in Sec.  734.19 below).
    One commenter requested that BIS confirm that sending an item back 
to the United States is not a reexport. BIS confirms that sending items 
to the United States is not a ``reexport.'' Moreover, unlike the ITAR, 
the EAR have no provisions controlling or otherwise pertaining to the 
act of importing items into the United States. BIS will confirm these 
points in an FAQ.

Release

    The June 3 proposed rule included a definition of ``release'' in a 
new Sec.  734.15. The proposed text provided that inspection (including 
other types of inspection in addition to visual, such as aural or 
tactile) must actually reveal technology or source code subject to the 
EAR to constitute a ``release.'' Thus, for example, merely seeing an 
item briefly is not necessarily sufficient to constitute a release of 
the technology required, for example, to develop or produce it. A 
foreign person's having theoretical or potential access to technology 
or software is similarly not a ``release'' because such access, by 
definition, does not reveal technology or software. A release would 
occur when the technology or software is revealed to the foreign 
person. The June 3 rule also proposed adding ``written'' to ``oral 
exchanges'' in paragraph (a)(2) as a means of release. No commenters 
objected to the clarification, and it remains unchanged. This final 
rule adds ``source code'' as well as ``technology'' to paragraph (a)(2)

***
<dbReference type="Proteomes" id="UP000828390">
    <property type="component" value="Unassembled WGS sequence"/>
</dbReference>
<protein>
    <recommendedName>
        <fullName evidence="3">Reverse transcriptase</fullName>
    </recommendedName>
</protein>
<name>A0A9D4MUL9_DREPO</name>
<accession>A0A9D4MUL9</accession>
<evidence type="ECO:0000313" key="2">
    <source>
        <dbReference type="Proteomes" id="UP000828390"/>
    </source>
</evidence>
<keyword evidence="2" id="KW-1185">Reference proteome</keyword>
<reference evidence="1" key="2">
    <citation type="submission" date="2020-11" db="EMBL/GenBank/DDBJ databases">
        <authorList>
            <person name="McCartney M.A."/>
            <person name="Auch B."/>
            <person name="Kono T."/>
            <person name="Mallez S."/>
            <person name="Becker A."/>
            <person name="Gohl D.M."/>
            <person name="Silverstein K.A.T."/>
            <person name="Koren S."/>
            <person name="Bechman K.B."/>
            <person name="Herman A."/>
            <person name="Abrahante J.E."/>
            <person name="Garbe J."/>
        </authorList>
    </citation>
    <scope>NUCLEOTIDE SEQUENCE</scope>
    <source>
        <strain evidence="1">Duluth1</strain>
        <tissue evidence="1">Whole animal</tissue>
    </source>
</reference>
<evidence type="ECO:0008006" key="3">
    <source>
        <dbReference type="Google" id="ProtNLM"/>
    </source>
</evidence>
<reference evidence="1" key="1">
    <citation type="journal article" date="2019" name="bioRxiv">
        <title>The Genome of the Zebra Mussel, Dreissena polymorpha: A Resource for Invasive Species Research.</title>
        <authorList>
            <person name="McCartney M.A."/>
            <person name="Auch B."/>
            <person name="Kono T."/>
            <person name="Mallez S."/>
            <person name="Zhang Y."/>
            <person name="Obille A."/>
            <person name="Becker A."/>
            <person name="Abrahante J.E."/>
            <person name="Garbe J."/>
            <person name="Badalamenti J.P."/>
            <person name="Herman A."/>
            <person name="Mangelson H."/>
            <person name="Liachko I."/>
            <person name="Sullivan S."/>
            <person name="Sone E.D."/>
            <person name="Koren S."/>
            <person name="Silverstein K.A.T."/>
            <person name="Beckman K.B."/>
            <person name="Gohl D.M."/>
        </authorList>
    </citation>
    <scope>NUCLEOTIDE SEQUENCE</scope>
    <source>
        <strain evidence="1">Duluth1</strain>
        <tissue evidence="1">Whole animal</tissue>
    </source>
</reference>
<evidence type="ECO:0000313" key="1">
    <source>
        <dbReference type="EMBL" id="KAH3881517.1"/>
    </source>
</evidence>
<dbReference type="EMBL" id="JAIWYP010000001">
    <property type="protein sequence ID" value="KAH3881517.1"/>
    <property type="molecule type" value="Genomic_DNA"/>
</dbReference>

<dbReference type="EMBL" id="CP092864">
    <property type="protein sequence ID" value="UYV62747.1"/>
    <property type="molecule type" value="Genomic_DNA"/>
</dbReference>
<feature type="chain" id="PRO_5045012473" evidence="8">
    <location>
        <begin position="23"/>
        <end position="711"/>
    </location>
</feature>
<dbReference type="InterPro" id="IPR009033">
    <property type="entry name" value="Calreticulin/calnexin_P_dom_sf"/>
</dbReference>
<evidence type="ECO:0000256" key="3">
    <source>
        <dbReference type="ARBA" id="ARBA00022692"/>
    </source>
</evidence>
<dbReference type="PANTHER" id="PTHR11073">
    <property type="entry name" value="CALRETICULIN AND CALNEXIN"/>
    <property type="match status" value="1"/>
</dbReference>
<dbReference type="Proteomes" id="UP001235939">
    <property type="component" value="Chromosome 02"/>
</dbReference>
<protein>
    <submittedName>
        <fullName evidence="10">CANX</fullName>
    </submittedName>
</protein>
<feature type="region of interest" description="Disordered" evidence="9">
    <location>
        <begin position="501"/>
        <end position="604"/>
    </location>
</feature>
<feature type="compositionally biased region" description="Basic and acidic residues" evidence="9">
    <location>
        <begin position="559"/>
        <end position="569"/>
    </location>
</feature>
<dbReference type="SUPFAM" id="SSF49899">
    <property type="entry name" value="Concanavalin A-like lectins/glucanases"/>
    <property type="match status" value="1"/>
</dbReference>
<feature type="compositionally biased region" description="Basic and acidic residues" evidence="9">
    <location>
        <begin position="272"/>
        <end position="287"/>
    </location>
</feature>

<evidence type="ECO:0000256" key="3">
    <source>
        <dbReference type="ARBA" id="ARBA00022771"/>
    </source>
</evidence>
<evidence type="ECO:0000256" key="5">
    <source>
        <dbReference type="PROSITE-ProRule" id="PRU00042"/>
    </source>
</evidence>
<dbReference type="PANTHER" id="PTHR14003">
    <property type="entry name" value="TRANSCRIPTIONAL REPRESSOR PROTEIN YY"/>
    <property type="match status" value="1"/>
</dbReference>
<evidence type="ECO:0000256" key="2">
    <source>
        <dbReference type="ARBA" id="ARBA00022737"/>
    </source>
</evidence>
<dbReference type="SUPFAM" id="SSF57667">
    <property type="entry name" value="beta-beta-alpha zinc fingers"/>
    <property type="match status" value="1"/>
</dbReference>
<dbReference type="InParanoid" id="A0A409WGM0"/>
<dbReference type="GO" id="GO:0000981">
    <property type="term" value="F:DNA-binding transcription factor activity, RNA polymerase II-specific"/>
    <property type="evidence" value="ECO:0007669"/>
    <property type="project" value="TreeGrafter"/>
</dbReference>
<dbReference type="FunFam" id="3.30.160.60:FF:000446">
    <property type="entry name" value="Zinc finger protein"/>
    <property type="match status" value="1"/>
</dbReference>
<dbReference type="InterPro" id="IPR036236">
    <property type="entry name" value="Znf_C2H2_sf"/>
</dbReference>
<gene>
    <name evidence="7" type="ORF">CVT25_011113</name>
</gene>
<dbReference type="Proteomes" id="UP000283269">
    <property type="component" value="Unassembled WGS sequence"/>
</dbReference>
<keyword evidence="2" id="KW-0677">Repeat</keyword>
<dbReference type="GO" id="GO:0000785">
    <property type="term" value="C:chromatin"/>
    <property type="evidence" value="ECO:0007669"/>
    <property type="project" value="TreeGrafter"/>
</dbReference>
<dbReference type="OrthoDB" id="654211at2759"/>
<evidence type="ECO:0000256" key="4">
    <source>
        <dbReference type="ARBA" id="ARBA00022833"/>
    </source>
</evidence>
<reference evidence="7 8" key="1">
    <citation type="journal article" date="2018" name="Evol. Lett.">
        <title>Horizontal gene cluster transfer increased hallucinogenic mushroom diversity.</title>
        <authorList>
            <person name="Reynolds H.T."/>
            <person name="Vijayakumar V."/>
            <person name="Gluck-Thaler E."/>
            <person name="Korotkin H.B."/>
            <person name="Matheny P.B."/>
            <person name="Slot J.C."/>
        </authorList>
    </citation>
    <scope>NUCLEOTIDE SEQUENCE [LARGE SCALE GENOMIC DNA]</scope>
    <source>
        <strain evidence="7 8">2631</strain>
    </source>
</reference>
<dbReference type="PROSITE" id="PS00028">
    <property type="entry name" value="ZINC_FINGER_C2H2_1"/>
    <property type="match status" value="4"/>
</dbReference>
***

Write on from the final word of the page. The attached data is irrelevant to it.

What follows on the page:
for consistency with paragraph (a)(1) and the definitions of deemed 
export and reexport; its omission from the June 3 rule was inadvertent.
    The proposed text also clarified, in paragraph (a)(3), that the 
application of ``technology'' and ``software'' is a ``release'' in 
situations where U.S. persons abroad use personal knowledge or 
technical experience acquired in the United States in a manner that 
reveals technology or software to foreign nationals. As indicated by 
various BIS training materials and statements of BIS officials publicly 
and in response to specific questions, this clarification makes 
explicit a long-standing BIS interpretation of the EAR. The June 3 
rule's proposed definition did not use the existing phrase ``visual 
inspection by foreign nationals of U.S.-origin equipment and 
facilities'' because such inspections do not per se release 
``technology.'' For example, merely seeing equipment does not 
necessarily mean that the seer is able to glean any technology from it 
and, in any event, not all visible information pertaining to equipment 
is necessarily ``technology'' subject to the EAR.
    Four commenters stated that this redefinition of ``release'' was 
helpful.
    Three comments expressed concern that paragraph (a)(1) is not 
sufficiently explicit in clarifying that visual inspection must 
``actually'' or ``substantively'' reveal technology in order to be 
defined as a ``release,'' or that ``actual access'' rather than 
``theoretical access'' is caught. BIS believes that the intent is clear 
and that the text only would be complicated by additional 
modifications. One commenter requested that BIS simplify the provision 
in which application of personal knowledge constitutes a release. Upon 
further consideration, BIS determined that the control criteria in that 
provision are already covered by the provisions governing inspection 
and oral or written exchanges. Therefore, BIS does not adopt this 
paragraph (a)(3) in this final rule. BIS has, however, created FAQs